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Extension > Leadership and Civic Engagement Alumni > Vital Connections On Air Episode 1: It's Not Your Grandpa's Rural

Thursday, July 6, 2017

Vital Connections On Air Episode 1: It's Not Your Grandpa's Rural

The Center for Community Vitality is proud to introduce Vital Connections On Air, a podcast that brings you information and research from University of Minnesota Extension and stories from communities around Minnesota.  This podcast will feature some of your favorite Extension educators and researchers as well as new voices from within the University of Minnesota.  We are also excited to introduce you to great people from around Minnesota who are doing the same work you are within their communities.

In our first episode, we are joined by Ben Winchester, Senior Research Fellow with University of Minnesota Extension's Center for Community Vitality.  Ben has done extensive research in the area of rural migration patterns, which is referred to as the "Brain Gain."  In his visit to our podcast he is discussing the way we choose where we live, work, and play as well as how the narrative of communities impacts those decisions.

The Pew Research Center, as reported by Winchester, Spanier, & Nash (2011), has found that 51% of individuals prefer to live in small or rural communities.  This is a surprising number to individuals who live in these communities and might think "they aren't here!"  But they are coming.  Ben has seen in communities across Minnesota small population changes each year.  Theses changes don't necessarily always indicate growth but the changes are enough to keep small communities moving forward.  The reason they are continuing to come to our small communities is because of the unique things that are offered that enhance their overall quality of life.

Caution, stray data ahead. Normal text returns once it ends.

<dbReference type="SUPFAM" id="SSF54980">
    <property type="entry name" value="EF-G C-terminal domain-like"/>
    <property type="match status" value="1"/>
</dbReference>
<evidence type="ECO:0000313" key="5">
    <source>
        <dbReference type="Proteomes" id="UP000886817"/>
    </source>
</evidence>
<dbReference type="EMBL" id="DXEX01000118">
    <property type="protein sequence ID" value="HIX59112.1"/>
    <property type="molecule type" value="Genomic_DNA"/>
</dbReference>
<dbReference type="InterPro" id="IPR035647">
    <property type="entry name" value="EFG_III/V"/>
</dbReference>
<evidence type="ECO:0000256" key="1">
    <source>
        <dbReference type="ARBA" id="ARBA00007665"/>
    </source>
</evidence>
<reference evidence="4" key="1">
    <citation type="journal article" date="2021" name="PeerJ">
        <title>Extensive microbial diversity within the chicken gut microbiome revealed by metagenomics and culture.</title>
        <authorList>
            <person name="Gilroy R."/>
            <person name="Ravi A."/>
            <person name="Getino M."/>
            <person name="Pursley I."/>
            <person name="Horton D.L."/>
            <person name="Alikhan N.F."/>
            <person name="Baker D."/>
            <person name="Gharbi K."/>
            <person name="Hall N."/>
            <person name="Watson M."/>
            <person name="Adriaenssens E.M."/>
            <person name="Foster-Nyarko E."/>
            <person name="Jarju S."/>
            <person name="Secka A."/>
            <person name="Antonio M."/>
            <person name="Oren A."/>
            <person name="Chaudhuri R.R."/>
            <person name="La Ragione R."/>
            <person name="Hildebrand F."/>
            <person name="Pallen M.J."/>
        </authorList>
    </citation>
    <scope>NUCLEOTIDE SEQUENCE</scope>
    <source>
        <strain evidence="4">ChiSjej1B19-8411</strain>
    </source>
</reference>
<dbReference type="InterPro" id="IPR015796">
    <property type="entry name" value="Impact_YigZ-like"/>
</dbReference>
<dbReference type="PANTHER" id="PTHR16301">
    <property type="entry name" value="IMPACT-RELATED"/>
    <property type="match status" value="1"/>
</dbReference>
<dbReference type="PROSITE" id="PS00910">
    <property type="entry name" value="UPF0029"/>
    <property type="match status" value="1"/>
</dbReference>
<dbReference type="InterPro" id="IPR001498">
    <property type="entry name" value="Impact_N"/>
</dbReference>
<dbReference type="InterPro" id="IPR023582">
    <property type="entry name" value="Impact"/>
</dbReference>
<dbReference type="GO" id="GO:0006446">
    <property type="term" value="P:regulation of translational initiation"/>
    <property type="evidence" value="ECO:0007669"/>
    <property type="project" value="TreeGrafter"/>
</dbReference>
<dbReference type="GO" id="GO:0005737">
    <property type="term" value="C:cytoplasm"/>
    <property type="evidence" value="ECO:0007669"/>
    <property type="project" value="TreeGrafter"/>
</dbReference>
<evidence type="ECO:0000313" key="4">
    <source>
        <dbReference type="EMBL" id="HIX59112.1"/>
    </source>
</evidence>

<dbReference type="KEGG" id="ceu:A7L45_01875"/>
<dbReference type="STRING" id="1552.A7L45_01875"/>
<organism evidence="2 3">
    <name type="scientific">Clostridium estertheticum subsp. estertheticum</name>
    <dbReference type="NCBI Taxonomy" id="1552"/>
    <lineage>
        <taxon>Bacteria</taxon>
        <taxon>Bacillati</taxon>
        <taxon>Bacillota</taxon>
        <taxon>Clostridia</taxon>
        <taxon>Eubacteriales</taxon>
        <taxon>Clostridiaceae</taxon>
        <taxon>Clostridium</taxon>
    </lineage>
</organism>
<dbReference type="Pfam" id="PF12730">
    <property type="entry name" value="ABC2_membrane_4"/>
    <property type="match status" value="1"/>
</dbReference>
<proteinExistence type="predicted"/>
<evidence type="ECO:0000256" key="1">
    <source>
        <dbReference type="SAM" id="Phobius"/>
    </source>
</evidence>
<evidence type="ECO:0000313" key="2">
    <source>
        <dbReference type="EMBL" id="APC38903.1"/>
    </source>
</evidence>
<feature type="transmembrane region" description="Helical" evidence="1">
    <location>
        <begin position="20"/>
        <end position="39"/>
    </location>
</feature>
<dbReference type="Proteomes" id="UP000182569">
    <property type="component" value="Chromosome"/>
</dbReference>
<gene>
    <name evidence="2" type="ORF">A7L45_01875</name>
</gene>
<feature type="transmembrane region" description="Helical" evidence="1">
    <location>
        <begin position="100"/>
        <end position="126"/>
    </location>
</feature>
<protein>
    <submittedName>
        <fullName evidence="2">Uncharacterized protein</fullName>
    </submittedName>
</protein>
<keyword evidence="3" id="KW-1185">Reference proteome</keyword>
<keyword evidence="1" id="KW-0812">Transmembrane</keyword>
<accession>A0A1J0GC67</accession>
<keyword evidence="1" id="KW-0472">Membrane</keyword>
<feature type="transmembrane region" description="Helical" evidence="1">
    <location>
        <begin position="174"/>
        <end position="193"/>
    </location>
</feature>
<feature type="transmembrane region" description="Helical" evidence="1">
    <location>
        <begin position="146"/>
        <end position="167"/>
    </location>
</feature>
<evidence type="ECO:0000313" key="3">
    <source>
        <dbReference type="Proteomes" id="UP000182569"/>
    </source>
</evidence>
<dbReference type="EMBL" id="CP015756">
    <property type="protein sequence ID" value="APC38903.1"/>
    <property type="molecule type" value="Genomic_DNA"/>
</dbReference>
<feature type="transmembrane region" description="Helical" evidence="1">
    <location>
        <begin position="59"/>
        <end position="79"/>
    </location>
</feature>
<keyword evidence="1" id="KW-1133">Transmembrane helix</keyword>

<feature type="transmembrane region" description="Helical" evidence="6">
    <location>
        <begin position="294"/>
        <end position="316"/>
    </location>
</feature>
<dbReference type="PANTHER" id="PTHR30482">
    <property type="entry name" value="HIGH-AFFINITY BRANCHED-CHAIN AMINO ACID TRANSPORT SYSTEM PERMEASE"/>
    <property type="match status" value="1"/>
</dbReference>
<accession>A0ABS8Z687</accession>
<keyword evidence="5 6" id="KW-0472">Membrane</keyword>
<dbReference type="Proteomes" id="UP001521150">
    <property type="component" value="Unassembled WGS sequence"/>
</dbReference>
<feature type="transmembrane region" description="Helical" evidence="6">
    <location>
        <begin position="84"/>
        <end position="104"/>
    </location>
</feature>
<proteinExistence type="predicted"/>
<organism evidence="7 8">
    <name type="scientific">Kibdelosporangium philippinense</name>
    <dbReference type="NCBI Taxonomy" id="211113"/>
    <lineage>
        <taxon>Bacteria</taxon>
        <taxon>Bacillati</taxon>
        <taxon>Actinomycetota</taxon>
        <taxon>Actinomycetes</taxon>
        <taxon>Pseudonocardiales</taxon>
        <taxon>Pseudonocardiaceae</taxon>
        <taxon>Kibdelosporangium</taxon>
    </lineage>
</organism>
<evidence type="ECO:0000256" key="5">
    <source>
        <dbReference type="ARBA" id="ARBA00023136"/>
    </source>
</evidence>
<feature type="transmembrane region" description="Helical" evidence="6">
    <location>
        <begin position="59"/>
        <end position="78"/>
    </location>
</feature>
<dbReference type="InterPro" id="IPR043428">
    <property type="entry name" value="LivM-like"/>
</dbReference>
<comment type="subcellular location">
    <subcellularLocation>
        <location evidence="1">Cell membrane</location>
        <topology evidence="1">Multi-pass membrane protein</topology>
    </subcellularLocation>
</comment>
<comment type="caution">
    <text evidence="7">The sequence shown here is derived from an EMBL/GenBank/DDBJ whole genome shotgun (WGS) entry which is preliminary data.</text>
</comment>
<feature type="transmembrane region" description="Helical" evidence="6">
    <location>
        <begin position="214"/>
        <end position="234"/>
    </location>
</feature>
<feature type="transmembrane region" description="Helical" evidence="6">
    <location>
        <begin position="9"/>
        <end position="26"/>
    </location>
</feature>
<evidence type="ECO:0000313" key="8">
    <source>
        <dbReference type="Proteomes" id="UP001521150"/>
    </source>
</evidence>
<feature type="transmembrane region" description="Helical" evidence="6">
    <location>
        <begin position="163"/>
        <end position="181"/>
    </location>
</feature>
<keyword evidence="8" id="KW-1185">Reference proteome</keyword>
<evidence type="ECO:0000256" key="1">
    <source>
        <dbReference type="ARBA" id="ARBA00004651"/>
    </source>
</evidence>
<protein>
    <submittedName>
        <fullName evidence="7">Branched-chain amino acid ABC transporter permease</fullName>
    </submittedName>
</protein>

"People aren't necessarily moving to your community because of a job," according to Ben.  He indicates that it is the narrative of your community and really the region that is bringing people to communities.  Due to the increase in people who work from home, or what is sometimes referred to as 1099 workers, there is more flexibility in where people live.  As newcomers are coming to your community they are looking at all of the things that are available to them within the region and so it is important to support a healthy and positive story for not only your community but the entire area.

So how do you write a good narrative for your community?  It starts with a conversation.  Ben encourages us to get to know the new people in our communities.  This might be by going and introducing ourselves to new neighbors or the creation of a newcomers supper.  As you meet these newcomers find out what drew them to your community.  This information will help you to start to develop the story you tell others.  It is also important to talk with our youth and tell them the narrative that we want others to know about our communities.  If all we tell our kids is that they need to get out of the area to succeed, that is what they will believe.

The biggest thing that Ben encourages communities to do is not think about what you were, but think about what you are and want to be in the future.  No one is moving to your community because of what it was in 1950.  They are coming now because you offer something that is of value and interest to them.  Be proud of that and share it with the world.  That is YOUR new narrative and not your grandpa's.

Click HERE to listen to Vital Connections on Air Episode 1: It's Not Your Grandpa's Rural.

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